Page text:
By Randy Moore
“And now here is my secret, a very simple secret; it is only with the heart that one can see rightly. What is essential is invisible to the eye.”
– Antoine de Saint-Exupery from The Prince
Rick Hotton is stuck in time, but he’s not complaining. The 56-year-old cartoonist from Sarasota, Florida lives life with the kind of soulful deliberation more commonly associated with an ancient temple or monastery. Hotton would rather observe the flight of a mud wasp or study a turtle munching on grass than watch a popular television show or sporting event.
His reflective nature and reverence for life is the byproduct of practicing and teaching martial arts since he was 14. Hotton has trained thousands of students; 55 have earned their black belt under his skilled tutelage. Today, he travels the world teaching advanced karate techniques. Recent trips include Sweden, Norway, England, Ireland, and Canada.
It is Hotton’s regard for tradition and ritual that frames his outlook about life and the human experience. It’s also the essence of his award-winning cartoon Holy Mole, an original creation influenced by Eastern sensibilities and the etiquette of martial arts.
“Mindfulness is at the heart of my martial arts practice and Holy Mole,” he said. “Both involve an appreciation for the intrinsic spirit in everything and the deeper truths about living with focused awareness.”
Leo A. Drey: Keeper of Missouri Forests & Streams
January 19, 1917 – May 26, 2015
By Margaret Hermes
In 1970, as Board President of the Missouri Coalition for the Environment, which he co-founded, Leo Drey wrote, “When the majority demands that this planet be kept habitable, the powerful will respond.” A powerful figure in Missouri conservation, Leo didn’t wait around for the majority to demand anything.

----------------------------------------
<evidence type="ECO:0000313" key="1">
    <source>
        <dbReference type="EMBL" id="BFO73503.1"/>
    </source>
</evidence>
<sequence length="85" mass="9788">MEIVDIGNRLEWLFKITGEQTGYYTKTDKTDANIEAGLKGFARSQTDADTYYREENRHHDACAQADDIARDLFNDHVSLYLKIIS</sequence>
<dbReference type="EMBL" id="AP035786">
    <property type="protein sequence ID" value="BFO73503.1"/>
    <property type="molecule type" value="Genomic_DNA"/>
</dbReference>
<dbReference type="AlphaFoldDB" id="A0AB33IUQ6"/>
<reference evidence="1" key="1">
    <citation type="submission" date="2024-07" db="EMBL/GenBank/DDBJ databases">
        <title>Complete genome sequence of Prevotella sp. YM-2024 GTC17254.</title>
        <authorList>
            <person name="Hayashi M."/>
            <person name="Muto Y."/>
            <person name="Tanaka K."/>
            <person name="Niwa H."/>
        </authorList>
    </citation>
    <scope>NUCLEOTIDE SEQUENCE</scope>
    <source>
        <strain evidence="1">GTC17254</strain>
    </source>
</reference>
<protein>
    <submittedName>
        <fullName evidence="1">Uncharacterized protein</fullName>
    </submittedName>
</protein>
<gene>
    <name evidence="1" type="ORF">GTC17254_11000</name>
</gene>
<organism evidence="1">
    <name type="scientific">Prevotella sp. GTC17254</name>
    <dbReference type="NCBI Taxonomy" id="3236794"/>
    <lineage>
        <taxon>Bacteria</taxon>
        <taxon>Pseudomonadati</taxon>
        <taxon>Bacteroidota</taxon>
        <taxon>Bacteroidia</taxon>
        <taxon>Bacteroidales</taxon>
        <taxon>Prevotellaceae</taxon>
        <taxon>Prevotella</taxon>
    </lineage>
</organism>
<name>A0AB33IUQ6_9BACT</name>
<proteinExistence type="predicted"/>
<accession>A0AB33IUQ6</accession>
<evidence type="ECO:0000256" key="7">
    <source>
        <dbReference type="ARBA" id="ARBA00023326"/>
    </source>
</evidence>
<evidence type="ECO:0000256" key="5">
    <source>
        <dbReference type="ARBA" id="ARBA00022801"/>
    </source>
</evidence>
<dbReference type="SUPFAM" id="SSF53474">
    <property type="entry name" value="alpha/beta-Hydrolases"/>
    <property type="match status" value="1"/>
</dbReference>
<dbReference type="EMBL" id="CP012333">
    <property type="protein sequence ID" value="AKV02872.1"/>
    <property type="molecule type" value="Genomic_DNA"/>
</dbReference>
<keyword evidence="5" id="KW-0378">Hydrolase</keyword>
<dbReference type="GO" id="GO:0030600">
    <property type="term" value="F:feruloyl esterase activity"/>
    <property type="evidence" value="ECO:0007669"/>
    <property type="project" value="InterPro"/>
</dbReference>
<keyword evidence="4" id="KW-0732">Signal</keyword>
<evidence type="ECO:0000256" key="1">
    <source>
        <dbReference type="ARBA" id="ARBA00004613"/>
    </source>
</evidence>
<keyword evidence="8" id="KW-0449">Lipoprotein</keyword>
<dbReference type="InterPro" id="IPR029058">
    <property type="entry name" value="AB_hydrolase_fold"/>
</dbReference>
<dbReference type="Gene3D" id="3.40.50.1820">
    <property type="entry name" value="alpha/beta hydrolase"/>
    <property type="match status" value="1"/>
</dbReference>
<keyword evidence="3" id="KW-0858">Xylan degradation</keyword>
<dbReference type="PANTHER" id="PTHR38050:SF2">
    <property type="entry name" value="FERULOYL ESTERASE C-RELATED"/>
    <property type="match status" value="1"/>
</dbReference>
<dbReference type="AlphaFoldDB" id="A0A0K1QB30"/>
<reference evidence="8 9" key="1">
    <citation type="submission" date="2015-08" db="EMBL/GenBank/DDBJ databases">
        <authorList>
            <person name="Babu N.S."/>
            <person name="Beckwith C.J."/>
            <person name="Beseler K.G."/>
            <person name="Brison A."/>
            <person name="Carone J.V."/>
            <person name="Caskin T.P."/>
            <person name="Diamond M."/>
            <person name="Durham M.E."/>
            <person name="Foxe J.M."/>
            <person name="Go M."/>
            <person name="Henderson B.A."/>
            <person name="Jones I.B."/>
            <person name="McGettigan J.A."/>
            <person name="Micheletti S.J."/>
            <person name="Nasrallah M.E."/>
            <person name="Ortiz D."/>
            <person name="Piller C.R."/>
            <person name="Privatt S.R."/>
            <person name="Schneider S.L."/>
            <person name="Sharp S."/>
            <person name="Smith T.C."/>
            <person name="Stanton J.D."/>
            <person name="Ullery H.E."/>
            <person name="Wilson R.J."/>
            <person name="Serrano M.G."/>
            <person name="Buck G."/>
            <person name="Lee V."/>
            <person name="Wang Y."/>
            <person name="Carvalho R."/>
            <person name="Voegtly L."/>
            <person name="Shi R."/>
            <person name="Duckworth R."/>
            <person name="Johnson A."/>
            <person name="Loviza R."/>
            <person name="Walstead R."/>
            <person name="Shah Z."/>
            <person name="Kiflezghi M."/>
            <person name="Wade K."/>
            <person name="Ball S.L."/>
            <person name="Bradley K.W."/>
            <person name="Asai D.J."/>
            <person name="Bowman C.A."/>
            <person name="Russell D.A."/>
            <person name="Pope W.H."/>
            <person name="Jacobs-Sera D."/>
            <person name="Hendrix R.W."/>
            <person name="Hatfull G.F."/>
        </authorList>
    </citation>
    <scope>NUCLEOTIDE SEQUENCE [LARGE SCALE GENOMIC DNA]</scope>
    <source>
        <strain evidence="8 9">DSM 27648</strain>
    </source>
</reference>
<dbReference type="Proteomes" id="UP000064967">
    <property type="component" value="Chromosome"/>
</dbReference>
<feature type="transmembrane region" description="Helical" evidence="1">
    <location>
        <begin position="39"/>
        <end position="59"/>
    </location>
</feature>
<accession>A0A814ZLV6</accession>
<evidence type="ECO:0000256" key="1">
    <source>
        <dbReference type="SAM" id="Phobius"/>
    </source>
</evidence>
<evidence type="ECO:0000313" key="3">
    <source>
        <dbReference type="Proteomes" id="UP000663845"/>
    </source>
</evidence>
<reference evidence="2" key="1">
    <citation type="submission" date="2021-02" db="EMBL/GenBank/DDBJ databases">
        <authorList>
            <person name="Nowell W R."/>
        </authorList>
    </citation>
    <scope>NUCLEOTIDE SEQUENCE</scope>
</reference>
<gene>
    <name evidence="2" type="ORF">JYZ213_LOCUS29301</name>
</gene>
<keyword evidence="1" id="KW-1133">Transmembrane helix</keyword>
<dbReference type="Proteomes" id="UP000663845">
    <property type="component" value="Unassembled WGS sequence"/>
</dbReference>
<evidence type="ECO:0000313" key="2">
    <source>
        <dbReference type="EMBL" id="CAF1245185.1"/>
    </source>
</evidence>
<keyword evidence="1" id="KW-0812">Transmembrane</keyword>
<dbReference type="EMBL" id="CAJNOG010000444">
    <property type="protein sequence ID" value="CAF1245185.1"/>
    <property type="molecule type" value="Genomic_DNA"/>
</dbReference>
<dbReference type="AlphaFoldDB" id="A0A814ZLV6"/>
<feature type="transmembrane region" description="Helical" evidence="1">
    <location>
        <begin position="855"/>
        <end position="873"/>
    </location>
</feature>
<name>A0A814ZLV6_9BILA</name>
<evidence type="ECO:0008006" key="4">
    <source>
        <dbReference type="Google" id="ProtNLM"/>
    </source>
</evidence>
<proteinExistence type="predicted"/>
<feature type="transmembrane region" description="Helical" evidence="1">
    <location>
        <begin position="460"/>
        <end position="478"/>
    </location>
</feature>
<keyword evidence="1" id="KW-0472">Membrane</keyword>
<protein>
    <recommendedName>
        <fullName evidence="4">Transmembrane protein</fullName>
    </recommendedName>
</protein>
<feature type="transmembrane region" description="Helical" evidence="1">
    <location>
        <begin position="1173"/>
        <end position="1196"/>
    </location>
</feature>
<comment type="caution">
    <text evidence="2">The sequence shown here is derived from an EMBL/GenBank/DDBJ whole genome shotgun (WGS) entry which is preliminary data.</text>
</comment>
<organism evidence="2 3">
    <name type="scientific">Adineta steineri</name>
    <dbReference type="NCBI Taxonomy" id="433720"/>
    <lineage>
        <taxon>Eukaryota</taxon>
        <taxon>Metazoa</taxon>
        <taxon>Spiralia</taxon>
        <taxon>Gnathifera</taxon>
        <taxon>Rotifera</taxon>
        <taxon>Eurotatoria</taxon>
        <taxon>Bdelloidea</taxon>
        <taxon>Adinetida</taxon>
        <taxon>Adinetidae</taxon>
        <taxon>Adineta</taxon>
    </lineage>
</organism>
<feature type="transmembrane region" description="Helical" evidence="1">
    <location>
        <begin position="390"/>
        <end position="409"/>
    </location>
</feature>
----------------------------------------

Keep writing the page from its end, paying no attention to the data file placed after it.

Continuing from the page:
While Leo was leading the Coalition and helping to found the Open Space Council, he was also tending Pioneer Forest, nearly 160,000 acres spilling across six counties. The heart of Pioneer Forest is in Shannon County, which is in the heart of the Ozarks, which is where some would say Leo’s heart was located, too.
In 1951 he made his first purchase of forestland. From the outset, his goal was to operate sustainably, using uneven-age harvesting to produce a healthy income, a healthier forest, and a successful model for other timber outfits. Rather than clear-cutting all trees in a given area at one time with the trees replacing them all the same age, he chose to harvest individual trees at the height of their maturity and value while culling defective trees.
Natural Medicine From The Kitchen: A Treasure Trove of Traditional Gastronomic Remedies
By Thomas Duckworth
Doctor of Kototama Life Medicine
Apparently, every book on food, nutrition and diet published in the past 50 years has turned a profit for the author or publisher. From Adelle Davis to Nathan Pritikin, from George Osawa and Macrobiotics to Barry Sears and the Zone Diet; we have paleo, Blood type, Vegan, gluten-free and fat enriched; we have opinions and philosophies all over the place. “Eat large quantities of protein to lose weight” ; “Over-consumption of meat will kill you” ; “Eat as little fat as you can; “Eat as much fat as you can” ; “Do not eat fruit” ; “Eat only fruit” ;“Eat soy” ; “Don’t eat soy” “Drink smoothies all day” ; “Detox”. It is crazy! Experts everywhere saying nonsensical things.